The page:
Wednesday, September 14, 2011

"Is it worth it?"...

Her back was painful yesterday, and she noticeably winced when I was parking the car at the treatment center and bumped the curb (not that hard mind you) and the car jolted a bit. She had taken some ibuprofen just before we left home and it hadn't kicked in yet. She then asked when the radiation was supposed to reduce the spinal tumor so it wasn't impinging on the nerve. I thought the doctor had said about three weeks but wasn't sure.

She went right in for treatment when we arrived and while she was in, Dr. Landis came out to the waiting area and I had a chance to ask him, after mentioning she was still feeling it in the back. He said it usually was around three weeks that shrinkage happens - but he can't tell if it's actually happening. Even though the Tomo Therapy radiation uses real time CT scanning to position the patient, it can't make out the tumor as well as an MRI. So we will have to wait until she gets her MRI - usually about a month after treatment conclusion - to see if it's working.

I told her this on the way home and she sorta broke down, and asked the question - "is it worth it?". She has been pretty frustrated of late and I think this was a general, emotional reaction to all the treatments and surgeries and medications she has had to endure, and resulting insults.  I instantly told her "of course it's worth it", and talked about buying time with good quality of ife and reminded her that the pain is usually manageable with ibuprofen, but she had taken it late yesterday. She is on anti-anxiety and anti-depressant medications and took those late also.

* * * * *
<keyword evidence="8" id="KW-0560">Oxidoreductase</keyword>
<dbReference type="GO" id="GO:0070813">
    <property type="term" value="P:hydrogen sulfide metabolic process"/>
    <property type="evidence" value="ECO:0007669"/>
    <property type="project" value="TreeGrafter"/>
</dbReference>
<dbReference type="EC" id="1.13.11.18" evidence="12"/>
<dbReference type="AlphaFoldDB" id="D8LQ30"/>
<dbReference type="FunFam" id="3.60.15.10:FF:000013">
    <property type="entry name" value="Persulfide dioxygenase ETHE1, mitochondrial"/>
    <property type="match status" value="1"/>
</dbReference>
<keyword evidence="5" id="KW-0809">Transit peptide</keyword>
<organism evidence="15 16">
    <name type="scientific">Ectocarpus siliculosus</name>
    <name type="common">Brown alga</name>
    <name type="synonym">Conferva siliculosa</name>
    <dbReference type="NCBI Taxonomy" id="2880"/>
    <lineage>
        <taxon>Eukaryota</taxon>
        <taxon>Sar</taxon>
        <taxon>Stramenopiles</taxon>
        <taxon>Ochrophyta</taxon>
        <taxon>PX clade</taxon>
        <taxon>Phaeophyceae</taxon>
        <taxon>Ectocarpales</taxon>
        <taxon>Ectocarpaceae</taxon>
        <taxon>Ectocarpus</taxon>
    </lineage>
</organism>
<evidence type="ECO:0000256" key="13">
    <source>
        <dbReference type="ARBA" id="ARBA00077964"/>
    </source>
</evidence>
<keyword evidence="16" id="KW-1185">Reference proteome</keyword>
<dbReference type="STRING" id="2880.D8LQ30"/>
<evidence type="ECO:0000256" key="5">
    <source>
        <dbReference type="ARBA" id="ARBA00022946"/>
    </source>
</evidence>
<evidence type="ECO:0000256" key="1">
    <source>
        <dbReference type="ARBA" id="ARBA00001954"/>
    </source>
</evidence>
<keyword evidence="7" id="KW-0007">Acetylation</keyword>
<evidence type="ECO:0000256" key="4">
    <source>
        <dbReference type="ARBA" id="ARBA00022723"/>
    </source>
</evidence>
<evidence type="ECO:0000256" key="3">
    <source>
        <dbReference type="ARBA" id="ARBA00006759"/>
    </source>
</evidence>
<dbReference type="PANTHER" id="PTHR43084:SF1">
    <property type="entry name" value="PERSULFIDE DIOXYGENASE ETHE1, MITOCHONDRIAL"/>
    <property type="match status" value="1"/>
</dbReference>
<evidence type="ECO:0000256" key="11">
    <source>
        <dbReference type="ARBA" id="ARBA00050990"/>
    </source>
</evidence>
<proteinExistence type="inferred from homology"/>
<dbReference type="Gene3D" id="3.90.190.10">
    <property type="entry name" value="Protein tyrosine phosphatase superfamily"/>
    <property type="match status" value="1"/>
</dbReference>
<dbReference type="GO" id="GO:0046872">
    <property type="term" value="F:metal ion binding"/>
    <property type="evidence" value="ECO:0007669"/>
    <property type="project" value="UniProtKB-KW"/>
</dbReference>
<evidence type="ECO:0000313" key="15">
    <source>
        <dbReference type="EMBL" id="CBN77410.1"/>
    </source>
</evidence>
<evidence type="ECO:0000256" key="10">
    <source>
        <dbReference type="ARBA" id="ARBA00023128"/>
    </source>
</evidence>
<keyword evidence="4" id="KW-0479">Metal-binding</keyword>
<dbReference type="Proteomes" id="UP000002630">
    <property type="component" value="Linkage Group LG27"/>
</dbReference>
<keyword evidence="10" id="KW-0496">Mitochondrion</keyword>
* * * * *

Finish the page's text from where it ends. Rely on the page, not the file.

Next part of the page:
We agreed she would start taking those right away in the morning when she gets up, before her 9am anti-seizure and steroid medications, so that they have a chance to work and have her feel able to cope. We recently upped her dose after consulting with Dr. Kaplan, as she has been pretty sad and teary for the last couple weeks. With the proper dose and right timing she will be able to cope better.

Hopefully then she will realize it is worth it. But it does point out how grueling (mentally and physically and emotionally) a debilitating, life ending disease can be. I think she has handled it quite remarkably given the circumstances; far better than I could have handled it. If she needs a few meds to help smooth out the rough spots - no problem. As she has said, it's not that they make the sadness or emotion go away - it just makes it a bit easier to deal with them.

I suspect at our dinner last night to celebrate Casey's twentieth birthday, which was quite enjoyable for lots of reasons - including sparkling conversation - she would have definitely said all the treatments were worth it.

No comments:

Post a Comment